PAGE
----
District Digest: D.C. budgets and bully pulpits

D.C. Voucher program gets another year. The House Appropriations Committee voted this Wednesday to reauthorize the use of federal funds for a controversial D.C. school vouchers program. The President initially opposed continuing federal funding for the program, but Speaker John Boehner (R-Ohio) and Sen. Joesph Lieberman (I-Conn.) announced a deal they reached with the White House, ensuring that student enrollment would not be capped and that parents of students in the program will be able to reapply for the next school year.

The D.C. Opportunity Scholarship program provides vouchers for low-income students in the district to help pay for private school tuition. The program was started in 2004 by Congress, giving out $8000 each to about 1,600 students. A 2010 Department of Education study of the program’s first few years found that test scores of students who took the money were not significantly higher than those who remained in public school. As the Washington Post reported, Education Secretary Arne Duncan released a statement saying that the President and he are committed to the Opportunity Scholarship program, but would rather focus on fixing the D.C. Public School system at large.

Federal D.C. Budget passes with abortion rider. The district is set to take in $60 million for education this year from the federal government—equally divided between public schools, charter schools, and the voucher program. The House Appropriations Committee, however, voted to continue the ban on city money going to pay for abortions. Rep. Barbara Lee (D-Calif.) pleaded with members of the committee to consider their position as members of congress, not representatives of the district. “It marginalizes the city and its residents and blatantly impedes on the District’s ability to self govern,” Lee said, according the Post. “No other city is told how to spend its locally raised revenue, so why should we force the District?” The provision has been attached to all federal funds going to the district for more than a decade, except during a brief stint in 2010 when Democrats controlled Congress. Although pro-choice champions such as D.C. Representative Eleanor Holmes Norton say they intend to fight the prohibition, change of the bill is unlikely, given the makeup of the House of Representatives.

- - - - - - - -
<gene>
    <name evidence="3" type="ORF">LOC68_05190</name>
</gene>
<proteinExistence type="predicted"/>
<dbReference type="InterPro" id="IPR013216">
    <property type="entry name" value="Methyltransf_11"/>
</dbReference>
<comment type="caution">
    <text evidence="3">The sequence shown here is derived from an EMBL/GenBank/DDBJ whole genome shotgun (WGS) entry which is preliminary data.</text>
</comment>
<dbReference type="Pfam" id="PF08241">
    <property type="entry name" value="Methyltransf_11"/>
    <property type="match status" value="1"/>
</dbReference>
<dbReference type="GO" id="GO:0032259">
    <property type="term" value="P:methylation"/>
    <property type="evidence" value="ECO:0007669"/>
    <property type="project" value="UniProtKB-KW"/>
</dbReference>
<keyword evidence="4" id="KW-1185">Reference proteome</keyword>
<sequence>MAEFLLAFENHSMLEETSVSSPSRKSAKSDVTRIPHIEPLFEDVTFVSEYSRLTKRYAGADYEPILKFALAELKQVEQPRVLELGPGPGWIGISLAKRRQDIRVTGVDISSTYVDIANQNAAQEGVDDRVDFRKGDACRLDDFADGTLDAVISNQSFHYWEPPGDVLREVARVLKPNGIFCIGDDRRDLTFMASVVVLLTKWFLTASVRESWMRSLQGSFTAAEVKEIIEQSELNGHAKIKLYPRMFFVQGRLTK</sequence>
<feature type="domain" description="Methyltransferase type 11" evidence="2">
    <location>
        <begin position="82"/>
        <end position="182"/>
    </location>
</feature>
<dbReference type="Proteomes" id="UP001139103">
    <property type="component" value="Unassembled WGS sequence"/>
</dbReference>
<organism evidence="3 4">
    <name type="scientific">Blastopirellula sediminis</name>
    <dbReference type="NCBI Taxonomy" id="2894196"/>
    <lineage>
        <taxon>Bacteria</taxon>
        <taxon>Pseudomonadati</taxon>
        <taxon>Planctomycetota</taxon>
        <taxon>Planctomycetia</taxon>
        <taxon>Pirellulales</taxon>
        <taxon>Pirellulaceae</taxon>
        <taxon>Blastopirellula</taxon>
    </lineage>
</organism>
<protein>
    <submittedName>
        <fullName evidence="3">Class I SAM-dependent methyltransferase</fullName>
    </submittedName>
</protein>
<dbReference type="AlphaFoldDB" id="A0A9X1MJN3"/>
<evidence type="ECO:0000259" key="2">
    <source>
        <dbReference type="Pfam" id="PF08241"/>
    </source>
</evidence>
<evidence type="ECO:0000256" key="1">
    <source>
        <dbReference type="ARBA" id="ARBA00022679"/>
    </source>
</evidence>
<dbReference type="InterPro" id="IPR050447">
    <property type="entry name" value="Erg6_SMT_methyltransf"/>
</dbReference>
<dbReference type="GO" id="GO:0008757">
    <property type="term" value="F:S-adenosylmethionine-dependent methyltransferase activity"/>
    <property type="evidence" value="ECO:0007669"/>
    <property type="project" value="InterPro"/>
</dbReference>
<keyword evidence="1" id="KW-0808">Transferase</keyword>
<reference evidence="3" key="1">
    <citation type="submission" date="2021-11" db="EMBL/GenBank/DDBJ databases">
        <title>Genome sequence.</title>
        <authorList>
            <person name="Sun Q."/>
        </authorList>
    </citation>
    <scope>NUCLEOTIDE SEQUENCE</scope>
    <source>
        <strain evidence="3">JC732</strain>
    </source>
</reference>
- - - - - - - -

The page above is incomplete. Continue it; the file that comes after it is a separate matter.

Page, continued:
Gray decries use of term “bully pulpit”. Gray signed a bill today which would encourage students to come forward to report incidents of discrimination and bullying to school officials. The bill also creates a formal framework for following up on such incidents and establishes an appeals process. The legislation was several years in the making and gay-rights activists have lauded the achievement. At the signing, Gray mystified observers by denouncing a specific turn of phrase. The Post reports:

During the ceremony, Gray stressed it’s also time for adults do more to set the tone that bullying is not acceptable. To prove his point, Gray said he no longer wants to hear the term “bully pulpit.”

“Why would we honor a bully by giving it a pulpit?” said Gray, in a serious tone. “You won’t hear me using it…There will no longer by a bully pulpit in the District of Columbia.”

Don’t turn off my AC. As Washington experiences its first real heat wave of the year, D.C. Council is set to pass a bill which would prevent utilities provider Pepco from withholding power to delinquent customers when the heat index is expected to break 95 degrees. “The extreme heat has negative, possibly deadly consequences,” Kenyan McDuffie (D-Ward 5), architect of the legislation, told the Post.

Mendelson wants a full term. At-large D.C. Council member Phil Mendelson ascended to the post of D.C. Council Chairman last week as Kwame Brown resigned on charges of bank fraud. Mendelson has since filed paperwork to run for a full term starting next year. Although he was elected to his fourth term by a two-to-one margin, Mendelson potentially faces a tough election. He would only be the second white chairman elected since the position was created in 1973, and black turnout is expected to be high in 2012 for Barack Obama’s reelection.

Photo: Speaker Boehner’s Office (Flickr)

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